Sol-gel and architecture I: anti-reflective coatings

The use of light building envelopes, made of materials such as steel and glass, has progressively substituted the traditional concrete and brick structures. This change poses new design challenges in order to control parameters such as the solar factor, the thermal transmittance, visual transmittance, reflection index, among others [1]. The thermal and energetic efficiency of these enclosures, depicted by the 2002/91/CE EU Directive [2], require new large-scale solutions that prevent thermal losses.

One of the most promising lines is the deposition of thin films into architectural glasses. The presence of these coatings in glass industry is constantly increasing, for example, almost the 70% of the glass globally produced in 2000, included some kind of coating (anti-glare, solar control, decorative…) [3].

It has been proved that the application of spectrally selective coatings to glass building envelopes leads to large energy savings. A coating that reflects a high percentage of the infrared radiation while allowing visible light to pass through reduces considerably the air-conditioning consumption. Soutar and Nee reported in 2002 [4] a multi-layer sol-gel coating that selectively reflect radiation in the near infrared region while allowing high visible light transmission:



Silver based low-E coating vs five layer sol-gel spectrally selective coating [4].


In order to minimize the reflectance, the thickness and refractive index of the coating must be carefully controlled. Reflectance can be reduced to almost zero if the length of the optical path in the layer is equal to one half of the light wavelength:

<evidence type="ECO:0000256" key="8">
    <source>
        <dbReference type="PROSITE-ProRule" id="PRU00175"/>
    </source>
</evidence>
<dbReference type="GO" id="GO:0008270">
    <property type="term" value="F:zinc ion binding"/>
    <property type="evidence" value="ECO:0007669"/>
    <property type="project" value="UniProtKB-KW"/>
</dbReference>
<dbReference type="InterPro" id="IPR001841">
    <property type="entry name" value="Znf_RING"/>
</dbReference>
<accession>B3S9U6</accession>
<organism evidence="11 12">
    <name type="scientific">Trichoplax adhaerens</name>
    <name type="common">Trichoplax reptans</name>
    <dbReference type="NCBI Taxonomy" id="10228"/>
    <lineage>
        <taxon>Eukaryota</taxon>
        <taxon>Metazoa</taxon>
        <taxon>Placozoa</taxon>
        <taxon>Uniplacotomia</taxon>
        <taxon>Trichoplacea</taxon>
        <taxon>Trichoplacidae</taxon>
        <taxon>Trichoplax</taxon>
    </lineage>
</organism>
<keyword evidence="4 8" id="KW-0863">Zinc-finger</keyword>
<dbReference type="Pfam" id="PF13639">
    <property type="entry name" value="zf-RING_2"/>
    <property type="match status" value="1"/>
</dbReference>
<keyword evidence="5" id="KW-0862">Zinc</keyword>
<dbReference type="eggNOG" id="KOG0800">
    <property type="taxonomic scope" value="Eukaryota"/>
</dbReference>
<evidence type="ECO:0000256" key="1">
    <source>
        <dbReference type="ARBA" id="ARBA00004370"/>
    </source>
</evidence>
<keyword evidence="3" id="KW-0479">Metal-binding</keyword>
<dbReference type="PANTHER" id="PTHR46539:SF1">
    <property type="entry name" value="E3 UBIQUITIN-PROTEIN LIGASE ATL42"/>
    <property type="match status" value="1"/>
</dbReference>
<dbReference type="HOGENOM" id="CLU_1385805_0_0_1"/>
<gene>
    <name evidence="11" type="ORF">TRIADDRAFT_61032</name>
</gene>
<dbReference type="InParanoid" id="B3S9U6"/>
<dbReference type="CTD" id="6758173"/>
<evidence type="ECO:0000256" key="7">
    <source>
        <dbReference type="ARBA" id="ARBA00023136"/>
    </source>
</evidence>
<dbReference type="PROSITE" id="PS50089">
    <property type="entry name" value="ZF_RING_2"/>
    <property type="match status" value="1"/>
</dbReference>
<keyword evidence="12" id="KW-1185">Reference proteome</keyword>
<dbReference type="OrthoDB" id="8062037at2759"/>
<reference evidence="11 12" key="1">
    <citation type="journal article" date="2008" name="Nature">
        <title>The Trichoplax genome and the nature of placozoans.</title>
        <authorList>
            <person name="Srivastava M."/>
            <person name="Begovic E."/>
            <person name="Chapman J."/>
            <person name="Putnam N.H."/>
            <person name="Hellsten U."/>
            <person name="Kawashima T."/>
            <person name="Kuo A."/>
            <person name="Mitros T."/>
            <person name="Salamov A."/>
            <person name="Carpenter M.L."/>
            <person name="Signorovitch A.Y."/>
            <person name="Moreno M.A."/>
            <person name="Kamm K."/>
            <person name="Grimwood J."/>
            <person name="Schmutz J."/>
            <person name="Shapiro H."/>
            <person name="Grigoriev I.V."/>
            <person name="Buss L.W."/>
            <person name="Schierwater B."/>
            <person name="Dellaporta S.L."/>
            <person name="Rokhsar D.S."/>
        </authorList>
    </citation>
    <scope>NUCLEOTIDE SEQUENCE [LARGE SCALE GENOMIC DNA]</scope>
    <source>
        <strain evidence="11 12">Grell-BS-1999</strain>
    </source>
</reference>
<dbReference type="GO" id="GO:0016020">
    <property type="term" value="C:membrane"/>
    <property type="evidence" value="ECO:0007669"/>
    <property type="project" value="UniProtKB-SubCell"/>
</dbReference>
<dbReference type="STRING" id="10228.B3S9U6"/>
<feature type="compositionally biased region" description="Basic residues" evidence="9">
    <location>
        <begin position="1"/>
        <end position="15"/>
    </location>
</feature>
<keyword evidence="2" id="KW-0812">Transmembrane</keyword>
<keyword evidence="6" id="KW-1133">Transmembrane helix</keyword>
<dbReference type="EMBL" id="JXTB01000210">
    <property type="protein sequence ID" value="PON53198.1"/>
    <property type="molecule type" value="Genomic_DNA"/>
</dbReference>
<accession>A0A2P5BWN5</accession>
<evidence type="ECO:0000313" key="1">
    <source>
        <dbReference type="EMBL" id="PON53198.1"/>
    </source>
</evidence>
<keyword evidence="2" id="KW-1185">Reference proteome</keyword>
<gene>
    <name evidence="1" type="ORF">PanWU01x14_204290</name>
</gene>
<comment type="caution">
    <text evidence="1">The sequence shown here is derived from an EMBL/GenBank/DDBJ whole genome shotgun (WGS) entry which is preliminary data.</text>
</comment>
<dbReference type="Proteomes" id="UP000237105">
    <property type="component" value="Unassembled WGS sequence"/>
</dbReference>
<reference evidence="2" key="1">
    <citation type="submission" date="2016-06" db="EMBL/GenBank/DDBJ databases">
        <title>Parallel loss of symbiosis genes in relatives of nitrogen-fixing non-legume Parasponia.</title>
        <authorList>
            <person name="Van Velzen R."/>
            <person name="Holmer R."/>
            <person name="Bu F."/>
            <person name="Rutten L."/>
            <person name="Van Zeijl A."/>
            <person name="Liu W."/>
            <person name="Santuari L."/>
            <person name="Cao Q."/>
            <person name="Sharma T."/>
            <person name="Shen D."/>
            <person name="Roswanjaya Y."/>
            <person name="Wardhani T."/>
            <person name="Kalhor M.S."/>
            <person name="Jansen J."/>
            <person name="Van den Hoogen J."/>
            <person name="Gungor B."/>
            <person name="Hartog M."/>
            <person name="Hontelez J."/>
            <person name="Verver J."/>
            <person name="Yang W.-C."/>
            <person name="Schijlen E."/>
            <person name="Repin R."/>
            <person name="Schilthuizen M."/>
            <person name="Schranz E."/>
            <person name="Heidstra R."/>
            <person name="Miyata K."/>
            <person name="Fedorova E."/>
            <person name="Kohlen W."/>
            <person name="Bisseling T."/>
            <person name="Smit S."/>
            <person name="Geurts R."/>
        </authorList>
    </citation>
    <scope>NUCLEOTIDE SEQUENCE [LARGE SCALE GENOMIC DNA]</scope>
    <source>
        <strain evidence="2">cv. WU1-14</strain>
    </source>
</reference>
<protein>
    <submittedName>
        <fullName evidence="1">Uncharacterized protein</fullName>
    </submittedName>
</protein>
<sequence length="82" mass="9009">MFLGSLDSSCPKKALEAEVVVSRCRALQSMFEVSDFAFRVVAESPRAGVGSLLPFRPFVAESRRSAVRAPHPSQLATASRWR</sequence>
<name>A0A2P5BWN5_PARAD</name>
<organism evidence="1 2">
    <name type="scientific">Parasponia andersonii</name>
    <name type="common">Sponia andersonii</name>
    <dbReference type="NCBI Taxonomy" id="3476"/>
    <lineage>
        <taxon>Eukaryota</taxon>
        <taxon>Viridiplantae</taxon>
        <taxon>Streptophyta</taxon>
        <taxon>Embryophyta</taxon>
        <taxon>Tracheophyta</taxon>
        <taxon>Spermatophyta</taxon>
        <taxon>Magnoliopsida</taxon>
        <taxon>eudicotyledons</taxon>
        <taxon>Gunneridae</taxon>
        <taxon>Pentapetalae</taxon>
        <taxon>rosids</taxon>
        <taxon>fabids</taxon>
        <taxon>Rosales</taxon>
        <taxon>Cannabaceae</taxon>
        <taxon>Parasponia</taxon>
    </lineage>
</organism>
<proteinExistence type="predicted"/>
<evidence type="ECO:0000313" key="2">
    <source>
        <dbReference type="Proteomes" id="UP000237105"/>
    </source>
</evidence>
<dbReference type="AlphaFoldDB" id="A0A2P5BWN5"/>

λ= 4nchc

where λ0 is the interference wavelength nc is the coating refractive index and hc is the coating thickness. It must be also satisfied that the amplitudes of reflected light from the coating and the medium-substrate are equal:


where nc, no and ns are refractive indexes of the coating, incident medium and substrate, respectively. The refractive index is related to its density, an can be therefore reduced by increasing its porosity. This relationship between refractive index and porosity is described by:


where npc, ndc and P are the refractive indexes of porous and densified coatings, and the porosity percentage [5].

[1] Cannavale, A., Fiorito, F., Manca, M., Tortorici, G., Cingolani, R., Gigli, G., Multifunctional bioinspired sol-gel coatings for architectural glasses, Building and Environment, Volume 45, Issue 5, 2010, Pages 1233-1243

[2] Directive 2002/91/CE of the European Parliament and of the Council of 16 December 2002 on the energy performance of buildings, 2002.

[3] L. Martinu, D. Poitras, Plasma deposition of optical films and coatings: a review J Vac Sci Technol A, 18 (2000), pp. 2619-2645

[4] A. Soutar, T.S. Nee: Sol-gel spectrally selective coatings, SIMTech technical report, Singapore Institute of Manufacturing Technology (2002)

[5]  Prado, R., Beobide, G., Marcaide, A., Goikoetxea, J., Aranzabe, A., Development of multifunctional sol–gel coatings: Anti-reflection coatings with enhanced self-cleaning capacity, Solar Energy Materials and Solar Cells, Volume 94, Issue 6, 2010, Pages 1081-1088,

© Nadetech Innovations 2017


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